The announced rescue of sugar production, after the ravages of the Alvaro Reynoso Task that finished dozens of plants, and the adjustments and readjustments of the “upgrade” and the application of the “guidelines”, seems not to have achieved the objectives, with production having, in some cases, declined.
Despite nearly six months of harvesting, it appears that we not exceed the one million four hundred thousand tons of sugar expected (an extended time when historically, with less technological equipment and development, the harvest reached four to five million tons in less than ninety days).
At least, that is what emerges from the literature on the harvest in the province of Villa Clara. Figures are figures: despite organizational measures taken, resources allocated, etc., the harvest produced 11,000 fewer tons than planned (5,400 tons more than the previous harvest, which was 5,600). In addition, it missed the 44% of the time (26.66% is attributed to the rains), the sugar mill capacity reached 56%, a very low indicator, and industrial performance was 10.60.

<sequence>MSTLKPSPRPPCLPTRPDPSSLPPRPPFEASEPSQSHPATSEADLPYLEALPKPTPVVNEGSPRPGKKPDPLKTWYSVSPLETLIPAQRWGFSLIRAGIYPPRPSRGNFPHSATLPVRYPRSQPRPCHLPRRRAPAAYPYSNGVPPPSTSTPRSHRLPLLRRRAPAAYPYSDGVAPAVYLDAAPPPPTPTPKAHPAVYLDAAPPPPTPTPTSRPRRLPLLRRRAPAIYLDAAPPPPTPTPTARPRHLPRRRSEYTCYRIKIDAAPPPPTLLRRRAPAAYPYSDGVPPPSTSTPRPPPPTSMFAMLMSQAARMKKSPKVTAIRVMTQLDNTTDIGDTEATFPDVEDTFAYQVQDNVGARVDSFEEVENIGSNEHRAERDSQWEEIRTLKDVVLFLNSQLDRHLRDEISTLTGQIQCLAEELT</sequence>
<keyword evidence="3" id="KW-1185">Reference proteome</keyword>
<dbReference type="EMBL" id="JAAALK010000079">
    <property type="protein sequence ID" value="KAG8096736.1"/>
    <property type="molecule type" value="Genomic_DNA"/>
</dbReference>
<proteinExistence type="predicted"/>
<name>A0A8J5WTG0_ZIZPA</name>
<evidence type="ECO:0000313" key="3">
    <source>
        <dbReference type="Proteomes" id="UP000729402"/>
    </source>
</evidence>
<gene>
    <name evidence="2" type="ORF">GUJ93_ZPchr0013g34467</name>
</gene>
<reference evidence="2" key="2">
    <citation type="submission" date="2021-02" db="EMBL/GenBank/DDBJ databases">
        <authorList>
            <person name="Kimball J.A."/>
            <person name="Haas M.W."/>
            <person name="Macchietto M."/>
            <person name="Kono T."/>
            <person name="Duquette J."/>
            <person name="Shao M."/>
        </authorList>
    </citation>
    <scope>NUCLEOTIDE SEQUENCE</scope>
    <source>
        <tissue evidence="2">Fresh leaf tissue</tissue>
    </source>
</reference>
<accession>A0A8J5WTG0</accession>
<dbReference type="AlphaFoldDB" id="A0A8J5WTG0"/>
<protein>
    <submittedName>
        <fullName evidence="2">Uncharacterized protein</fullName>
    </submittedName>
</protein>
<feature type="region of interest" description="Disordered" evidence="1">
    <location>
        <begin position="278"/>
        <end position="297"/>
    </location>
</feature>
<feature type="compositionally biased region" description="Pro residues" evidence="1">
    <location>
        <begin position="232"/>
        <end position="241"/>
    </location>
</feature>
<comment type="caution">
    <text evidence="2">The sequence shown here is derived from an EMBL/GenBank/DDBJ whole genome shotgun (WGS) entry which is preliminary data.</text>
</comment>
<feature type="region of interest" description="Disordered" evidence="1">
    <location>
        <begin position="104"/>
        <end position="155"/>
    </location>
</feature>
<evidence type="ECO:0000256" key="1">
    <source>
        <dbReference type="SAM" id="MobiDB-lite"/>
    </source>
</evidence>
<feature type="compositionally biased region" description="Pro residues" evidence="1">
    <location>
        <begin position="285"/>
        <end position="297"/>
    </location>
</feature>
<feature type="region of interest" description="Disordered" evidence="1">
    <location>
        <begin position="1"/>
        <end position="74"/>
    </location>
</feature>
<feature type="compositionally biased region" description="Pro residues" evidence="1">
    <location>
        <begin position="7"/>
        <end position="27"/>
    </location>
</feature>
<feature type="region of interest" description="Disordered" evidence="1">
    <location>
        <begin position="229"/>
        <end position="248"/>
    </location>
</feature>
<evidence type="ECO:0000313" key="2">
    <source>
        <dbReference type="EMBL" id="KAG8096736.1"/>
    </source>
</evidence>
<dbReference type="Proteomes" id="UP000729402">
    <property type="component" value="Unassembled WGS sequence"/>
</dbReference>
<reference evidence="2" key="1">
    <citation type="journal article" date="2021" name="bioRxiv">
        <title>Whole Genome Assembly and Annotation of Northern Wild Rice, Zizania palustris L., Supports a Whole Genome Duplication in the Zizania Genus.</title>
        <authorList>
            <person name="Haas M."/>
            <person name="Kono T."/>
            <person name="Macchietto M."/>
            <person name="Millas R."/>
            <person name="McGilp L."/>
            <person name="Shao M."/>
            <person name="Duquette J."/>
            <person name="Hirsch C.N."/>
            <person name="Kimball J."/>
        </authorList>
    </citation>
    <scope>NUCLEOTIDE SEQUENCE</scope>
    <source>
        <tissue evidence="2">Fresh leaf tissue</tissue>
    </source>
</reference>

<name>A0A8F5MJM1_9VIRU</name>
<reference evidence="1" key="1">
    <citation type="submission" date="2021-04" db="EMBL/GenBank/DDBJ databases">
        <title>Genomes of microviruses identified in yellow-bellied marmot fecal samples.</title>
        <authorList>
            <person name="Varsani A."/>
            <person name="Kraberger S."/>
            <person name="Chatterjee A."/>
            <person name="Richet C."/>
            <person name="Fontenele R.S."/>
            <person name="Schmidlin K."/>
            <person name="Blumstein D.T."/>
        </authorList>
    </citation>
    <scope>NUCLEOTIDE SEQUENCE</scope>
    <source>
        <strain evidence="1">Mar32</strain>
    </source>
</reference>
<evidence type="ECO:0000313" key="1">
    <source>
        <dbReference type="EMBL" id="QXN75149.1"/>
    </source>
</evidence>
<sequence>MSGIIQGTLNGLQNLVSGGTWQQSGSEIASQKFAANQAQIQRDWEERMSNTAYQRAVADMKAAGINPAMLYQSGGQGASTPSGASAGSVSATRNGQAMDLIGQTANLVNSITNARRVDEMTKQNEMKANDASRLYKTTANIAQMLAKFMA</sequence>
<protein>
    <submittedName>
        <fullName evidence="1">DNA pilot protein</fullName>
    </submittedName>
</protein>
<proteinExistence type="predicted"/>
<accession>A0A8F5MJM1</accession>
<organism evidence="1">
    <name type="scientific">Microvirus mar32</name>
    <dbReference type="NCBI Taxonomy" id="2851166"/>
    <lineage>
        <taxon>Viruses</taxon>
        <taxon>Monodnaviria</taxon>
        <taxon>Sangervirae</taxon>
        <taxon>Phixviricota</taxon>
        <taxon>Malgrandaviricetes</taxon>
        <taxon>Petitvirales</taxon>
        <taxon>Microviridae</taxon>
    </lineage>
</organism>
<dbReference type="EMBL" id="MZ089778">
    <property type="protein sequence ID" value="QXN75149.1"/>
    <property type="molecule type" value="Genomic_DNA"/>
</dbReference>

The listed causes are many: lack of control, lack of coordination and forecasting, rainfall, human activity, especially among those cadres led the process, administrative and technological indiscipline, excessive foreign matter, grinding cane backward and burnt, low combined productivity, lack of on time completion with the necessary means to guarantee the results, indiscipline among the brigades at the beginning and end of the day, poor quality of delivered equipment and parts, late delivery to the centers (up to 37 days overdue), and so on. The list of misfortunes could go on and become endless. A similar picture is repeated in other provinces.
I ask two simple questions: Is this not enough, repeated year after year, to finally understand that the “model” does not work? Why do we have to wait before deciding to discard and replace it with one that has shown itself, despite its imperfections, to be better, more productive and better?
7 June 2013